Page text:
Bio: Asif Majid is a scholar-artist-educator who works at the intersection of racialized sociopolitical identities, multimedia, marginality, and new performance. He has a PhD in Anthropology, Media, and Performance from The University of Manchester, an MA in Conflict Resolution from Georgetown University, and a BA in Interdisciplinary Studies (Global Peace Building and Conflict Management) from UMBC. Performance credits include work with the Kennedy Center (US) and the Royal Exchange Theatre (UK). Currently, Asif is a Mellon/ACLS Public Fellow with the San Francisco Arts Commission. He is online at


Marc Arthur: Transforming Stigma: A Workshop on Self Focus and Transformation

Based on online performance workshops with a community health center in Detroit to reduce HIV stigma, this workshop will invite participants to begin thinking about the knowledge, attitudes, and subjective norms that manifest in stigma in a variety of contexts. Using medatiative and theatrical practices that focus on the self, this workshop will address implicit biases, behaviors, and mannerisms that often inadvertently stigmatize, and we will work on transforming those into modes of empowerment.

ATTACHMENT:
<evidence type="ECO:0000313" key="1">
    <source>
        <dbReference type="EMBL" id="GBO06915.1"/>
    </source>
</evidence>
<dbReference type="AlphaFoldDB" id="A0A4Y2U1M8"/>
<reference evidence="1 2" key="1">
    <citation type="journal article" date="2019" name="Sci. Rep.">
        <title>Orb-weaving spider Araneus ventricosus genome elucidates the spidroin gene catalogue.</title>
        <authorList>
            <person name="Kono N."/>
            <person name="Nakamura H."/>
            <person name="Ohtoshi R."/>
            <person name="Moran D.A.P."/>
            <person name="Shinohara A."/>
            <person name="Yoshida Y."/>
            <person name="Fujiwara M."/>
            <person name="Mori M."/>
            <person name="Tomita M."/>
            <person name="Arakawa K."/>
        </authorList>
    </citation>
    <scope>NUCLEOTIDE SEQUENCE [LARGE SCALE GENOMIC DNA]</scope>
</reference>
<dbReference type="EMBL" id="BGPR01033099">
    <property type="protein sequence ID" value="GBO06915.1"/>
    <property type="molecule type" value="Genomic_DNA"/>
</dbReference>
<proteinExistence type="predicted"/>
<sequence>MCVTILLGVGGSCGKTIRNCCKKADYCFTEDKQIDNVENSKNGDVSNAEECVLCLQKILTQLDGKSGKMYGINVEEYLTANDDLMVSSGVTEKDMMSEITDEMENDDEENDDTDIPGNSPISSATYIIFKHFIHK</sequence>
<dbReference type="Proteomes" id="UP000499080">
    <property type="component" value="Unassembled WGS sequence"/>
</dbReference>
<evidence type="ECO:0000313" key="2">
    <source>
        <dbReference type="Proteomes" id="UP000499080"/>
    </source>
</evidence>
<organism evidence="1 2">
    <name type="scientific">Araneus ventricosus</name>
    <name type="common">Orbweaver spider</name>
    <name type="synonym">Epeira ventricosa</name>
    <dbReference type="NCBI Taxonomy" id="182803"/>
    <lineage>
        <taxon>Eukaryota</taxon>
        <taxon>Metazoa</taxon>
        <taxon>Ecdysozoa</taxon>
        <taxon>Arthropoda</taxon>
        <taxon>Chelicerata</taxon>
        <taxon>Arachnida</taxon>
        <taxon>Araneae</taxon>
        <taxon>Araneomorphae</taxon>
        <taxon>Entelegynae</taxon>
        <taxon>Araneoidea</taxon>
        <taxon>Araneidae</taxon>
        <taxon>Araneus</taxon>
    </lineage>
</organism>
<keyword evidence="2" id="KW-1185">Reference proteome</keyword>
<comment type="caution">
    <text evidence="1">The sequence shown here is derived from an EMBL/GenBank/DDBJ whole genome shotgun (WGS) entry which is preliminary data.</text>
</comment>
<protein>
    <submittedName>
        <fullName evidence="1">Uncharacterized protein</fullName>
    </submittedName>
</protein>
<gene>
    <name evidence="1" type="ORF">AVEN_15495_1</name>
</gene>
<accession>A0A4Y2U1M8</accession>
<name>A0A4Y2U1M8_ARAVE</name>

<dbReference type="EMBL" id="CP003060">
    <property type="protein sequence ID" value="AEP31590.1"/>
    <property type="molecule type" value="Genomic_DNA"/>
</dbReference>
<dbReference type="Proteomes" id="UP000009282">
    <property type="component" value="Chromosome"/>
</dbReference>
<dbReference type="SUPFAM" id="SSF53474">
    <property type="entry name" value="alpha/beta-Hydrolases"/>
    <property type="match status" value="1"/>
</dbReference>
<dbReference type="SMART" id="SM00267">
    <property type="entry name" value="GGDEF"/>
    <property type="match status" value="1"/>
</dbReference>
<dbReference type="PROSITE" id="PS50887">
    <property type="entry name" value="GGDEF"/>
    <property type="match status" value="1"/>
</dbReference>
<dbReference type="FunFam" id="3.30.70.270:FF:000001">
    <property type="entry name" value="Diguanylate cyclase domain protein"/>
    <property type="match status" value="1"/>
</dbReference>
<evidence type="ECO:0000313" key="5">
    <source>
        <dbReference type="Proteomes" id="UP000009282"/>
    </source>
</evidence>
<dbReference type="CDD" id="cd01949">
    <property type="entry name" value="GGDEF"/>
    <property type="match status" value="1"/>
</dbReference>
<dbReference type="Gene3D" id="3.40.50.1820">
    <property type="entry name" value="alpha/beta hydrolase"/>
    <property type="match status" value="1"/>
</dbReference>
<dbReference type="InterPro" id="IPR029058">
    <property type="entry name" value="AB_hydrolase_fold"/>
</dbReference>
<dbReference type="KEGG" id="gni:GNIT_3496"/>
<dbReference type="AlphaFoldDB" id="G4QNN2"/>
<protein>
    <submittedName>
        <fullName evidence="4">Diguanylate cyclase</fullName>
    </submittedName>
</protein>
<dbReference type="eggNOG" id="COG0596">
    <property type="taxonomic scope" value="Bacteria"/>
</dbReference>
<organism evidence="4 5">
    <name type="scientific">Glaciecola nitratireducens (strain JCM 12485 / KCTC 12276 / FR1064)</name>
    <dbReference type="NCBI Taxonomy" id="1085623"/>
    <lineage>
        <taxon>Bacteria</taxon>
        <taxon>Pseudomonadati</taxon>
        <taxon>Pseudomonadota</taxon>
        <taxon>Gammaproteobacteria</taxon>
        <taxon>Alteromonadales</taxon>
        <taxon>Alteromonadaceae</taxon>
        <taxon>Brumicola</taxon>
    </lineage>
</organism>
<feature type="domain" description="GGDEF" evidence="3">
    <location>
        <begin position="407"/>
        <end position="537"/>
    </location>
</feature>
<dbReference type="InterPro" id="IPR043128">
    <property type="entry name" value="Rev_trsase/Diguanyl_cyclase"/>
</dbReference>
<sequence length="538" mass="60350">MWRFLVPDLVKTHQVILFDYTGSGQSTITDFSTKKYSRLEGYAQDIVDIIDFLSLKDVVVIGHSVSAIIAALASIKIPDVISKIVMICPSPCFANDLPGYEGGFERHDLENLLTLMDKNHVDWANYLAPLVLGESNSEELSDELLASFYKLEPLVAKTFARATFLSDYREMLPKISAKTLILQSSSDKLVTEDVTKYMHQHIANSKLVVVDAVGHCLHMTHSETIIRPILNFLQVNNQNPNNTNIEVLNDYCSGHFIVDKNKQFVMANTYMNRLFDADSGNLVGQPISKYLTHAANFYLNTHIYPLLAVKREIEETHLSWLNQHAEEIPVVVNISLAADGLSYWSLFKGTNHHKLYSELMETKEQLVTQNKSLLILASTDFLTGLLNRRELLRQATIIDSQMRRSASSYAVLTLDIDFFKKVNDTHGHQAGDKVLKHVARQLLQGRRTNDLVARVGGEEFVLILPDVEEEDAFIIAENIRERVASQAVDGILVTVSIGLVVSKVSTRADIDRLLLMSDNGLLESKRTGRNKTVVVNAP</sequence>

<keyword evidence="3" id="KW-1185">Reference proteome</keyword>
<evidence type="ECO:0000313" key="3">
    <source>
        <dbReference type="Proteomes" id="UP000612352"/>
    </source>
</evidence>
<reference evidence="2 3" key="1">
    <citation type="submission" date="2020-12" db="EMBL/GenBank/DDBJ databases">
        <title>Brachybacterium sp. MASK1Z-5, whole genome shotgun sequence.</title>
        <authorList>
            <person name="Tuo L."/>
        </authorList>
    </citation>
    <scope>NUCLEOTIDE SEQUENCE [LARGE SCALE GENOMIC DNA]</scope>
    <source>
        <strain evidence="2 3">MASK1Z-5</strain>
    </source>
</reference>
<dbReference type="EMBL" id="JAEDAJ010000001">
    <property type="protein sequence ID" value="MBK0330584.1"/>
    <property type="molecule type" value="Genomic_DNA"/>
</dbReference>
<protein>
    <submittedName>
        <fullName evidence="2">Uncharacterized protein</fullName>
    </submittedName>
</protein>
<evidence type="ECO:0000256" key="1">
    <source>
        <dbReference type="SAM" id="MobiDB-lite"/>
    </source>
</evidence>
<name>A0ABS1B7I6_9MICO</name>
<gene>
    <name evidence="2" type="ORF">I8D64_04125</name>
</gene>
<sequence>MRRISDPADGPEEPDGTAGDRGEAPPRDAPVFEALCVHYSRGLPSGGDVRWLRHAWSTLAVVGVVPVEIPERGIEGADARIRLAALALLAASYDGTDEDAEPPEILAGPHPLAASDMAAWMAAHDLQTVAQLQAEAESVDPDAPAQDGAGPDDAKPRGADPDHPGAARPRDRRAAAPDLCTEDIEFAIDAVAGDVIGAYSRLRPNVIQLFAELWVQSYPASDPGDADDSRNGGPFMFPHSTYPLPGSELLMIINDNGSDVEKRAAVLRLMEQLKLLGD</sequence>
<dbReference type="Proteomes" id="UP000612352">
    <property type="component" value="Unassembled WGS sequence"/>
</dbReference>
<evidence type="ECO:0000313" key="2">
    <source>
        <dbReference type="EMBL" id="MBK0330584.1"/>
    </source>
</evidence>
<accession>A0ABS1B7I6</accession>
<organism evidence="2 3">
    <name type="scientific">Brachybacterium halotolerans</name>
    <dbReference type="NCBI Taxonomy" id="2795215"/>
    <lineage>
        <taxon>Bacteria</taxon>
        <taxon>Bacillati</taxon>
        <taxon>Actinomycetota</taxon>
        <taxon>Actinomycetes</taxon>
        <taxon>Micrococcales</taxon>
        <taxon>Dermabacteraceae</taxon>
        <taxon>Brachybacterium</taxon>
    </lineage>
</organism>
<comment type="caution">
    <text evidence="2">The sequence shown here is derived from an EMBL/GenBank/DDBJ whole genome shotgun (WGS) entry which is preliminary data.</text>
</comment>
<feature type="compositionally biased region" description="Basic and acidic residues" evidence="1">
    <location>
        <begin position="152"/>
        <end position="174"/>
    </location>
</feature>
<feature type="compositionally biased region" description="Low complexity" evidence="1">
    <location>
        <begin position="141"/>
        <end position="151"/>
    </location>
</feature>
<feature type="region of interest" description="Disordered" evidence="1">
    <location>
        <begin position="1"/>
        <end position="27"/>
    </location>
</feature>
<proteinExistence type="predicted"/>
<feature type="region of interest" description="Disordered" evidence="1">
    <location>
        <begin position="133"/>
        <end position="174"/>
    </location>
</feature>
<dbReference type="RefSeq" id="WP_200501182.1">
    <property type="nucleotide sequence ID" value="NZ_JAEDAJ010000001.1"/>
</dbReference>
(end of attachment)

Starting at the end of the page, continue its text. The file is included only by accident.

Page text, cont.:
Bio: Marc Arthur (he/him/his) is a theatre and performance artist based in Ypsilanti, Michigan. His work incorporates methods from dance, painting, and socially engaged art. He is currently a Postdoctoral Fellow in Arts-based Social Justice Research and Practice at the University of Michigan where he is studying community-based theatre approaches for decreasing stigma and oppression.


Kanta Kochhar-Lindgren: Hearing Along Edges: Community Performances for the Other Than Human

What does it mean to “hear” an Earth that speaks in immensely different scales and styles of expressivities? We will start small. How does a rock speak? What does it mean to listen, in this context, and how do we immediately encounter the limits of translatability? 

Together, we will investigate the possibilities of different kinds of hearing, seeing, and awareness through a series of mappings that explore Community Performances for the Other Than Human. After brief introductions, we will create a set of Sensory Awareness Maps that will then be expanded in The Community Performance for the Other Than Human Maps